Furthermore, according to this embodiment, a wider range of monitored area can be obtained simply by using the multiple infrared auxiliary lights 3 a and 3 b without complication of the optical system. Generally, with a single light source, two irradiation characteristics of the angle of irradiation and distance of irradiation have a directly-opposed relationship. The distance of irradiation decreases as the angle of irradiation increases while the angle of irradiation decreases as the distance of irradiation increases. This is also true for the headlight (that is, single light source of infrared light) disclosed in Japanese Patent Published Application JP-A-2003-217319. According to this embodiment, both of sufficient angle of irradiation and sufficient distance of irradiation can be achieved by changing the irradiation characteristics of the multiple infrared auxiliary lights 3 a and 3 b and complementing one irradiation characteristic with the other irradiation characteristic.

The irradiation pattern for obtaining both sufficient angle of irradiation and sufficient distance of irradiation by complementing is not limited to the one in FIG. 3, but other irradiation patterns may be applicable thereto. FIG. 6 is a diagram showing another irradiation pattern example of the headlights 2 a and 2 b and infrared auxiliary lights 3 a and 3 b. The headlights 2 a and 2 b irradiate visible light in the direction of irradiation D1 substantially equal to the direction of advance of the vehicle. The shown area α is an area of irradiation of visible light by the headlights 2 a and 2 b. The area β is an area of irradiation of infrared light by one infrared auxiliary light 3 a. The auxiliary light 3 a irradiates infrared light in the direction of irradiation D2, which is displaced from the direction of irradiation D1 of the headlights 2 a and 2 b by an angle θ1. Therefore, the irradiation area β of infrared light extends off the irradiation area α to the right in the vicinity of the vehicle and extends farther than the irradiation area α. Furthermore, the area γ is an area of irradiation of infrared light by the other infrared auxiliary light 3 b. The auxiliary light 3 b irradiates infrared light in the direction of irradiation D3, which is displaced from the direction of irradiation D1 of the headlights 2 a and 2 b by an angle θ2. Therefore, the irradiation area γ of infrared light extends off the irradiation area α to the right in the vicinity of the vehicle and extends farther than the irradiation area α.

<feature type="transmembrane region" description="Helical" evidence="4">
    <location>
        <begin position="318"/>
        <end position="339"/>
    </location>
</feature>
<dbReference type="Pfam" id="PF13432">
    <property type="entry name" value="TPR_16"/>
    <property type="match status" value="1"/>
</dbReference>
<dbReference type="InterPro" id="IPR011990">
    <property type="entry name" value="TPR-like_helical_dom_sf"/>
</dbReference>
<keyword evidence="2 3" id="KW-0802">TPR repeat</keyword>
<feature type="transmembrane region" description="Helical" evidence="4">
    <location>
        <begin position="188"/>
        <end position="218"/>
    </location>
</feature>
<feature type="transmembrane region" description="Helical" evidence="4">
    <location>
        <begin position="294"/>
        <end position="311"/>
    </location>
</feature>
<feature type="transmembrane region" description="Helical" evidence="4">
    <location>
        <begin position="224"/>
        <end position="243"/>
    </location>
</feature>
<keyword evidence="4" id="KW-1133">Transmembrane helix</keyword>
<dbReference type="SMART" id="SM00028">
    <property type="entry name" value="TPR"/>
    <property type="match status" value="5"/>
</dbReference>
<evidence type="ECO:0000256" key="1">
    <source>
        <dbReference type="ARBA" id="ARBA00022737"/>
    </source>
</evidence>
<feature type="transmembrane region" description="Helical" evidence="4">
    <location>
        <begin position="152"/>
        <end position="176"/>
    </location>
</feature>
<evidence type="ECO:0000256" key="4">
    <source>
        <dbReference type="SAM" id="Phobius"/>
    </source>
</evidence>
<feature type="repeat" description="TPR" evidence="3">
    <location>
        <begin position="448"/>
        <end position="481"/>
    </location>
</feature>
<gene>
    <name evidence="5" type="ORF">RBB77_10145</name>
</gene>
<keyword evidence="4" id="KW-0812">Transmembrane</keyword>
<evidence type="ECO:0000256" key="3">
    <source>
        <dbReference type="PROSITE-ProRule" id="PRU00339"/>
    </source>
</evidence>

While two infrared auxiliary lights 3 a and 3 b are used, for example, according to this embodiment, three or more infrared auxiliary lights may be apparently used.

Though this embodiment illustrates the construction example for increasing the monitored area defined for the front part of the vehicle thereof by focusing on the headlights 2 a and 2 b serving as floodlight lamps, the invention is not limited thereto. The invention is widely applicable to a floodlight lamp that lights up the surrounding of the vehicle. For example, a backlight that irradiates the rear part of the vehicle may be focused and be used in addition to the auxiliary lights 3 a and 3 b in order to increase the monitored area in the rear part of the vehicle.